Exploring the Culinary Traditions of Bhang
Image Credit: Bhaang thandai is very popular | Unsplash

Bhang is an ancient form of edible cannabis that has been a part of Indian culture for centuries. It is believed to have originated in India during the Vedic period and has been used for both medicinal and recreational purposes throughout history. Bhang is made from the leaves and flowers of the cannabis plant, which are ground into a paste and mixed with buts, dried fruit, spices, and sugar. 

The history of bhang can be traced back to Hindu mythology, where it is believed to have been the favorite drink of Lord Shiva, one of the most revered deities in Hinduism. In ancient times, bhang was used by sadhus, or holy men, to achieve a state of transcendence and connect with the divine. It was also believed to have medicinal properties and was used to treat a variety of ailments, from headaches to insomnia. 

Today, bhang is still widely consumed in India, particularly during the festival of Holi, where it is traditionally consumed in the form of a sweet, milky drink. There are also many other traditional recipes that incorporate bhang, ranging from savory snacks to desserts. 

One popular bhang-infused dish is thandai, a cold, refreshing drink that is typically consumed during the festival of Holi. Thandai is made by blending a mixture of milk, almonds, cashews, pistachios, and a variety of spices, including cardamom, saffron, and black pepper, with bhang paste. The resulting drink is sweet, nutty, and slightly spicy, with a subtle hint of cannabis. 

Bhang lassi is another traditional bhang-infused drink that is popular across the subcontinent. Bhang lassi is made by blending bhang paste with curd, sugar, and spices, such as cardamom and cinnamon. The resulting drink is thick and creamy, with a sweet, nutty flavor and a subtle hint of cannabis.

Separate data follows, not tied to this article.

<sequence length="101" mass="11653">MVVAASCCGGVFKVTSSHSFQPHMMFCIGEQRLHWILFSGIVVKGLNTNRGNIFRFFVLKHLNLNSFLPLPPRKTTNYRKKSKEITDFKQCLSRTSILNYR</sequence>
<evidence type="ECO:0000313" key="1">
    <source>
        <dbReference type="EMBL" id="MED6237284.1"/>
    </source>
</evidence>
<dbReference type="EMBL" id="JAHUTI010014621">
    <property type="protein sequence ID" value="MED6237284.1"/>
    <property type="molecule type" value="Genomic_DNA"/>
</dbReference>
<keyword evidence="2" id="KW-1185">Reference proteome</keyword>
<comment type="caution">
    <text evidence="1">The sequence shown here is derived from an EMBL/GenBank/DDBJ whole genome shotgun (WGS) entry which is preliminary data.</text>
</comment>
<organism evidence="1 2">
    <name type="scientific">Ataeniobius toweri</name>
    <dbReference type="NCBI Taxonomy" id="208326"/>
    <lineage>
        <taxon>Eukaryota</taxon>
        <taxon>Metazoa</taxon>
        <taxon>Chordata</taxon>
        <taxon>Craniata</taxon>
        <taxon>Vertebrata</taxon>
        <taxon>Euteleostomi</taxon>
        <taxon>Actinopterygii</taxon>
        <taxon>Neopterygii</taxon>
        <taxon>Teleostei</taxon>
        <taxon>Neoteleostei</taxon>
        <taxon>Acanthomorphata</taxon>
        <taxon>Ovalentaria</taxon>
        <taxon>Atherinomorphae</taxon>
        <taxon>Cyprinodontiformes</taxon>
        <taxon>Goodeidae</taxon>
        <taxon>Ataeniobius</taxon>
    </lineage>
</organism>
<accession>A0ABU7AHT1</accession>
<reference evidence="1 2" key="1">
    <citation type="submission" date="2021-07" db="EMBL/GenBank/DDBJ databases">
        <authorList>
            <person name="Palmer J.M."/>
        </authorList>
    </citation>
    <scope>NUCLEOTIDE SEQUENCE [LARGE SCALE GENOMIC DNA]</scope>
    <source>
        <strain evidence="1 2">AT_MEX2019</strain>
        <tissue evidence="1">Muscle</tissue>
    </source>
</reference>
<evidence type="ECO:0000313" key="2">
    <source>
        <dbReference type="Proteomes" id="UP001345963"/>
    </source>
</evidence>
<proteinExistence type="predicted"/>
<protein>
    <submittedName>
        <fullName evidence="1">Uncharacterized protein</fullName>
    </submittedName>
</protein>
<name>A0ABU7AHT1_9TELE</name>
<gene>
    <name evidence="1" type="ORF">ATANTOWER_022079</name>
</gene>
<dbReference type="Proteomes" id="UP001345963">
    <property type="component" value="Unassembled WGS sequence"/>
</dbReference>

Bhaang is Lord Shiva's favourite drink | Unsplash

The northern half of the country also incorporates the intoxicant into savory preparations, the most well-known of which is bhang pakoras. The pakoras are made by coating vegetables, such as onion or potato, in a batter made from chickpea flour spiked with bhang powder before deep-frying them until they are golden and crispy. 

Alternatively, bhang may also be added to desserts. Bhang halwa is a popular variation of the traditional Indian dessert, besan halwa, that is spiked with bhang paste. Besan halwa is typically made by cooking a mixture of besan (gram flour), ghee, and sugar until it forms a dense, sweet pudding-like texture. To make bhang halva, bhang paste is added to the mixture, infusing the dessert with the unique flavor and intoxicating effects of cannabis. 

Another traditional bhang-infused dish that is worth mentioning is bhang chutney. Made with fresh herbs and spices, bhang chutney is a flavorful condiment that is commonly eaten with snacks and meals in India. To make bhang chutney, bhang paste is mixed with a variety of fresh herbs, such as mint and coriander, along with spices, including cumin, black salt, and chaat masala. The resulting chutney is tangy, spicy, and slightly bitter, with a subtle hint of cannabis. 

Depending on how it's made, bhang can make you feel high in different ways. This is because heating the cannabis plant makes the cannabinoids in it more accessible. When bhang is cooked or fried, a process called decarboxylation happens. This changes the inactive THCA molecule in the raw cannabis plant into the psychoactive THC molecule. This means when bhang is heated, it gets stronger and the effects of getting high are amplified. This is why a fried item containing bhang, such as pakoras, can have a much stronger effect compared to an uncooked preparation such as thandai. It is important to note that the effects of bhang can vary depending on the potency of the cannabis used and the amount consumed, so it is always advisable to consume bhang-infused dishes in moderation and with caution. Despite its long history and cultural significance, bhang remains a controversial ingredient in many parts of the world, particularly in countries where cannabis is illegal. In India, however, bhang continues to be an important part of the country's cultural heritage and is celebrated as a symbol of spiritual and cultural unity. 

Bhang has a fascinating past and is a big part of Indian culture. Its roots go back to Hindu mythology, where it was thought to be Lord Shiva's favorite drink. Today, it is still a popular ingredient used in traditional recipes such as thandai, bhang pakoras, and bhang halwa. Its intoxicating effects have varying strengths, depending on the preparation method used, and this makes it a unique and intriguing ingredient. Bhang is another instance of the diverse flavors and traditions that make Indian food so distinct and remarkable.